Written by: Jennifer W
I’ve always had a romantic notion of living off the grid. I have long dreamed of existing in harmony with nature, far away from the greedy and consuming pressures of modern society. A simple, harmless life nourished by the elements like Thoreau, or Kung Fu masters, or smelly hermits.
Now that I’ve moved to St. John, I’m one step closer. And its not just the smelly part (although I have made significant cutbacks in bathing frequency) – I’m finally living completely dependent on rainwater for all of my water needs. And yet, it hasn’t been quite the rosy-cheeked experience in vitality I once dreamed of… mainly because we can’t drink it.
Everyone we asked on island advised us not to drink our cistern water, especially since our house had sat empty for two years prior to us moving in and no one knew when the cistern had last been cleaned. The water also had a funny sulfurous smell and my girlfriend got two earaches in a row after using it to shower. Neither of those things made it particularly palatable for us at first. Though after the earaches, we had the cistern cleaned and the filter changed (which got rid of the marshy smell and the earaches), but it still begged the question, do we dare drink it? We continued to ask around as more and more Island Pure plastic gallon jugs were shamefully shoved under our kitchen sink. Instead of an environmentally conscious lifestyle, we were living like eco-rapists in a bad episode of Hoarders. Then we met Anna.
Anna is blond with bright blue eyes and a sun-kissed glow that screams health and happiness. Anna’s a vivacious outdoorswoman, a long term island resident, and our bartender. When we asked for her advice, she adamantly claimed, “I drink it, straight from the cistern, always have.” This was shocking, as she was the first person we’ve talked to who does this. And she is still alive, talking and gesticulating in front of us, living the eco-dream.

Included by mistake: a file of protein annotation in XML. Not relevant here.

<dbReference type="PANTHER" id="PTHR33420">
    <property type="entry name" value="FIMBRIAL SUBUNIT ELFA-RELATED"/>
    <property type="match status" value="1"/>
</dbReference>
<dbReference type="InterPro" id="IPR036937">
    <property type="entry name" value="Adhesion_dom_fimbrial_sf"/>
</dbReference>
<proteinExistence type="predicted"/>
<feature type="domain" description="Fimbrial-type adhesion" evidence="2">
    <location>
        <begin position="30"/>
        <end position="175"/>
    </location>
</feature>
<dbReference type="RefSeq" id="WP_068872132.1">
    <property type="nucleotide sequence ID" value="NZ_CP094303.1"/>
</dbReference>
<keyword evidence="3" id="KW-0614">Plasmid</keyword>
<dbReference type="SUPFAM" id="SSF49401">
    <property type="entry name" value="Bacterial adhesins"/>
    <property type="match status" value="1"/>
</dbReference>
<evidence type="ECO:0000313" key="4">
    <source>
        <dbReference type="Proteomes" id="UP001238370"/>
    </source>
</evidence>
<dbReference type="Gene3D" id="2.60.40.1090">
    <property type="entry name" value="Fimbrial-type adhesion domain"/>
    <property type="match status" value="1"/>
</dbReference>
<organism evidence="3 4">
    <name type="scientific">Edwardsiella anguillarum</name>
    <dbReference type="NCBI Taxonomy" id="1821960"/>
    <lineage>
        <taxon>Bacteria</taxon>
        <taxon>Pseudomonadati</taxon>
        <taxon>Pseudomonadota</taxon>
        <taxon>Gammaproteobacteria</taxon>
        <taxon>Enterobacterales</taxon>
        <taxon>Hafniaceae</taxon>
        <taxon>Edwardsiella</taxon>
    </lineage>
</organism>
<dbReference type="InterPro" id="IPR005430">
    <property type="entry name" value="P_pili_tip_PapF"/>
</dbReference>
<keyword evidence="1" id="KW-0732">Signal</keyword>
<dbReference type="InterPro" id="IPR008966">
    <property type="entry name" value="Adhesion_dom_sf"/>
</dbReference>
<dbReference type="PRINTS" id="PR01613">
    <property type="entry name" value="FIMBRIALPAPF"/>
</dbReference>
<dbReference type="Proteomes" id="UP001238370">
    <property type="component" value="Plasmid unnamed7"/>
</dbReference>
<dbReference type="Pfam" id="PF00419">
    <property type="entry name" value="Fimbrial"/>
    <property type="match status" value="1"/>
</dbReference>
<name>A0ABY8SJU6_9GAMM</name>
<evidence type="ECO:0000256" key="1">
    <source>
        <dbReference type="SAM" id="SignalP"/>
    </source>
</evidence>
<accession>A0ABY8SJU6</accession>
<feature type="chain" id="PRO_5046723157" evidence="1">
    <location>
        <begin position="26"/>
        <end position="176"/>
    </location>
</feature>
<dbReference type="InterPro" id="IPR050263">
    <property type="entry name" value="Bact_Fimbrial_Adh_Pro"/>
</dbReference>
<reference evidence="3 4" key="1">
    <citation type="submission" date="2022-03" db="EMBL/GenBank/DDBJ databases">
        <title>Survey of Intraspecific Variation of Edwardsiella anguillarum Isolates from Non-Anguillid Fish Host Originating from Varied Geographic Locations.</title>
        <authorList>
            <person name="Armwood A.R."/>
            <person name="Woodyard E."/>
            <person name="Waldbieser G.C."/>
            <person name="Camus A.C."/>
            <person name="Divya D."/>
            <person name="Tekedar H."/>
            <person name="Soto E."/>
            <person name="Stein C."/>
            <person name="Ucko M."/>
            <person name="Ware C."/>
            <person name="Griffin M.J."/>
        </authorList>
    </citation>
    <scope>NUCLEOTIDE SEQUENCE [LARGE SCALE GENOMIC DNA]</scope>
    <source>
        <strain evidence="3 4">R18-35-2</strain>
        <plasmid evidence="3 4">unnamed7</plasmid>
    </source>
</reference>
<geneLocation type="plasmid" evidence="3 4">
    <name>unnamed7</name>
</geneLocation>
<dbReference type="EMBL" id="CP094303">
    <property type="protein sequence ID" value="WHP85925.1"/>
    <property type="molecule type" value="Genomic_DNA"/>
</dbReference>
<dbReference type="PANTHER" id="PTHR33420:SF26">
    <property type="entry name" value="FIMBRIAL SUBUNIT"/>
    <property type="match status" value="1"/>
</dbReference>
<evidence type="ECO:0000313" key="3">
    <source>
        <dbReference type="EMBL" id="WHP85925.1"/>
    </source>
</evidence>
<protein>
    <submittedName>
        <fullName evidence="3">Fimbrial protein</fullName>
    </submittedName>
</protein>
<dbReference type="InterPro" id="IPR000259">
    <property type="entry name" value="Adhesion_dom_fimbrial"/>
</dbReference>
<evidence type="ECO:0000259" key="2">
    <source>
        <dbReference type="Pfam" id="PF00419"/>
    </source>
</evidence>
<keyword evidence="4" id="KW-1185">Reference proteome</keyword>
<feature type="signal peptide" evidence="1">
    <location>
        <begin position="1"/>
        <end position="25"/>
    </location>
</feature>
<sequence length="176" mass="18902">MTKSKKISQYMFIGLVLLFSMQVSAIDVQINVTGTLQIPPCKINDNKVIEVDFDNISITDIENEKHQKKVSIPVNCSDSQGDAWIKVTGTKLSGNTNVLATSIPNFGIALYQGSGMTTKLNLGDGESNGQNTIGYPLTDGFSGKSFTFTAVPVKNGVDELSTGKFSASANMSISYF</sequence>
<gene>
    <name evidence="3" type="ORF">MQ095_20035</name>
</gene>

Further inquiry revealed a small catch: “But I grew up on river water in Colorado, so nothing can probably get me sick.” We take in the last statement but file it away under interesting, maybe not relevant. Because we want to drink the cistern water too.
Back home, my girlfriend plucks a glass from the shelf and turns on the tap. The water looks crystal clear as it pours from the faucet. Beautiful, delicious, unadulterated rain water. We decide to start by taking small sips each day to build up our tolerance. Soon enough, we imagine we’ll be running around the island, our cells buoyed by the same water that nourishes the palms trees, the orchids, that drops into the sea.
But then I remember the story I read about the man on St. Thomas who died of a brain-eating parasite from using his cistern water in a nasal washing ritual. I now picture us drinking the water and falling to the floor in convulsions, the toxic liquid seeping through the broken glass into the Spanish tile between us.
“Stop!” I yell.
In the end, after much hemming and hawing over budgets and costs and shipping expense, we invest in a Berkey water filter. It is an awkward round metal container that has no good place to sit in our kitchen. It is ponderously slow at filtering water, earning it my girlfriend’s nickname of “No Workey”, but it does eventually do the job. Which means no more plastic jugs of water, and I get to fulfill one part of the dream.
I now fully live off rainwater, however inconveniently filtered it is.
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What has been your experience with drinking (or not drinking) your cistern water? How do you deal with plastic drinking water bottle waste?